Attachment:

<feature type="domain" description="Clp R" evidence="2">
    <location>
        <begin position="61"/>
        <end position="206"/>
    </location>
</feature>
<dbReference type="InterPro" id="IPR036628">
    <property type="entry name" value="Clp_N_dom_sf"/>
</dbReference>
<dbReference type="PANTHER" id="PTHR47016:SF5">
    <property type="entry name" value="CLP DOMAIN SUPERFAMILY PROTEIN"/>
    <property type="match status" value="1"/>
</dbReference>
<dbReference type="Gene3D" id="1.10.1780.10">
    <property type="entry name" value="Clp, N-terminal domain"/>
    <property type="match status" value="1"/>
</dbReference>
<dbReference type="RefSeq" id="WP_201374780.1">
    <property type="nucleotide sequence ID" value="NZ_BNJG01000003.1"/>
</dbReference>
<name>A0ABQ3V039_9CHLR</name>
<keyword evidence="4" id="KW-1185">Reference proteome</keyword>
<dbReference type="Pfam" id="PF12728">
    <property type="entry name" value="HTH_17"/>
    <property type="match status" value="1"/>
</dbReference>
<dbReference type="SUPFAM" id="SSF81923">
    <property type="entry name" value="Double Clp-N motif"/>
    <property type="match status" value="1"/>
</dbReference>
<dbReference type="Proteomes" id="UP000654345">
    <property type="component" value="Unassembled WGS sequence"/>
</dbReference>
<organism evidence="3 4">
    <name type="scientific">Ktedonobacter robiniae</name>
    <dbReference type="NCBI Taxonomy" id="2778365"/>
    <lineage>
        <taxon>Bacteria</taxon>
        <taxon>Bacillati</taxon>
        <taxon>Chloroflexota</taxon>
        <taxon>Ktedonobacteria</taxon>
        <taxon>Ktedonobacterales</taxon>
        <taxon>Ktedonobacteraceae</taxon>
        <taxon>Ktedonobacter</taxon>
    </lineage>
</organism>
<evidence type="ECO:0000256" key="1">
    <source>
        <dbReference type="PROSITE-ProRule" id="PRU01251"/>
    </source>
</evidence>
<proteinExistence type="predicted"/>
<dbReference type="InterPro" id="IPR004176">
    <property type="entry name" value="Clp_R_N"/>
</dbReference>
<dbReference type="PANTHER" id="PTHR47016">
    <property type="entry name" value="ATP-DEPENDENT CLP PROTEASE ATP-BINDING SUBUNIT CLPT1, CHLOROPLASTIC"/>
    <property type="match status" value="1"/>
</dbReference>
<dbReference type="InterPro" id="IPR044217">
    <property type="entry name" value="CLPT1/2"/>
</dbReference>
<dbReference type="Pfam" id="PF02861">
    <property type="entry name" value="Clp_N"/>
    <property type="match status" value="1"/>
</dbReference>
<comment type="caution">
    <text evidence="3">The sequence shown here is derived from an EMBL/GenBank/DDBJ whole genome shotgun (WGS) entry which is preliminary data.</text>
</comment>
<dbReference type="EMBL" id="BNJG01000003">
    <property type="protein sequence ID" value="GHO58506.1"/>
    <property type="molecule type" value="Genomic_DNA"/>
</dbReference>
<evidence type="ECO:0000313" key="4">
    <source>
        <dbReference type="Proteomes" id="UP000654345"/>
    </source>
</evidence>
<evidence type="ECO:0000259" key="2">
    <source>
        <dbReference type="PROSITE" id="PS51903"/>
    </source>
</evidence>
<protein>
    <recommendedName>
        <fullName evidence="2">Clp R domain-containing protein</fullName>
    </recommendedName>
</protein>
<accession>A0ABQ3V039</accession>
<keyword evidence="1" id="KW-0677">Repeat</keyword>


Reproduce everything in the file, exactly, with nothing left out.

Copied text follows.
<feature type="domain" description="Clp R" evidence="2">
    <location>
        <begin position="61"/>
        <end position="206"/>
    </location>
</feature>
<dbReference type="InterPro" id="IPR036628">
    <property type="entry name" value="Clp_N_dom_sf"/>
</dbReference>
<dbReference type="PANTHER" id="PTHR47016:SF5">
    <property type="entry name" value="CLP DOMAIN SUPERFAMILY PROTEIN"/>
    <property type="match status" value="1"/>
</dbReference>
<dbReference type="Gene3D" id="1.10.1780.10">
    <property type="entry name" value="Clp, N-terminal domain"/>
    <property type="match status" value="1"/>
</dbReference>
<dbReference type="RefSeq" id="WP_201374780.1">
    <property type="nucleotide sequence ID" value="NZ_BNJG01000003.1"/>
</dbReference>
<name>A0ABQ3V039_9CHLR</name>
<keyword evidence="4" id="KW-1185">Reference proteome</keyword>
<dbReference type="Pfam" id="PF12728">
    <property type="entry name" value="HTH_17"/>
    <property type="match status" value="1"/>
</dbReference>
<dbReference type="SUPFAM" id="SSF81923">
    <property type="entry name" value="Double Clp-N motif"/>
    <property type="match status" value="1"/>
</dbReference>
<dbReference type="Proteomes" id="UP000654345">
    <property type="component" value="Unassembled WGS sequence"/>
</dbReference>
<organism evidence="3 4">
    <name type="scientific">Ktedonobacter robiniae</name>
    <dbReference type="NCBI Taxonomy" id="2778365"/>
    <lineage>
        <taxon>Bacteria</taxon>
        <taxon>Bacillati</taxon>
        <taxon>Chloroflexota</taxon>
        <taxon>Ktedonobacteria</taxon>
        <taxon>Ktedonobacterales</taxon>
        <taxon>Ktedonobacteraceae</taxon>
        <taxon>Ktedonobacter</taxon>
    </lineage>
</organism>
<evidence type="ECO:0000256" key="1">
    <source>
        <dbReference type="PROSITE-ProRule" id="PRU01251"/>
    </source>
</evidence>
<proteinExistence type="predicted"/>
<dbReference type="InterPro" id="IPR004176">
    <property type="entry name" value="Clp_R_N"/>
</dbReference>
<dbReference type="PANTHER" id="PTHR47016">
    <property type="entry name" value="ATP-DEPENDENT CLP PROTEASE ATP-BINDING SUBUNIT CLPT1, CHLOROPLASTIC"/>
    <property type="match status" value="1"/>
</dbReference>
<dbReference type="InterPro" id="IPR044217">
    <property type="entry name" value="CLPT1/2"/>
</dbReference>
<dbReference type="Pfam" id="PF02861">
    <property type="entry name" value="Clp_N"/>
    <property type="match status" value="1"/>
</dbReference>
<comment type="caution">
    <text evidence="3">The sequence shown here is derived from an EMBL/GenBank/DDBJ whole genome shotgun (WGS) entry which is preliminary data.</text>
</comment>
<dbReference type="EMBL" id="BNJG01000003">
    <property type="protein sequence ID" value="GHO58506.1"/>
    <property type="molecule type" value="Genomic_DNA"/>
</dbReference>
<evidence type="ECO:0000313" key="4">
    <source>
        <dbReference type="Proteomes" id="UP000654345"/>
    </source>
</evidence>
<evidence type="ECO:0000259" key="2">
    <source>
        <dbReference type="PROSITE" id="PS51903"/>
    </source>
</evidence>
<protein>
    <recommendedName>
        <fullName evidence="2">Clp R domain-containing protein</fullName>
    </recommendedName>
</protein>
<accession>A0ABQ3V039</accession>
<keyword evidence="1" id="KW-0677">Repeat</keyword>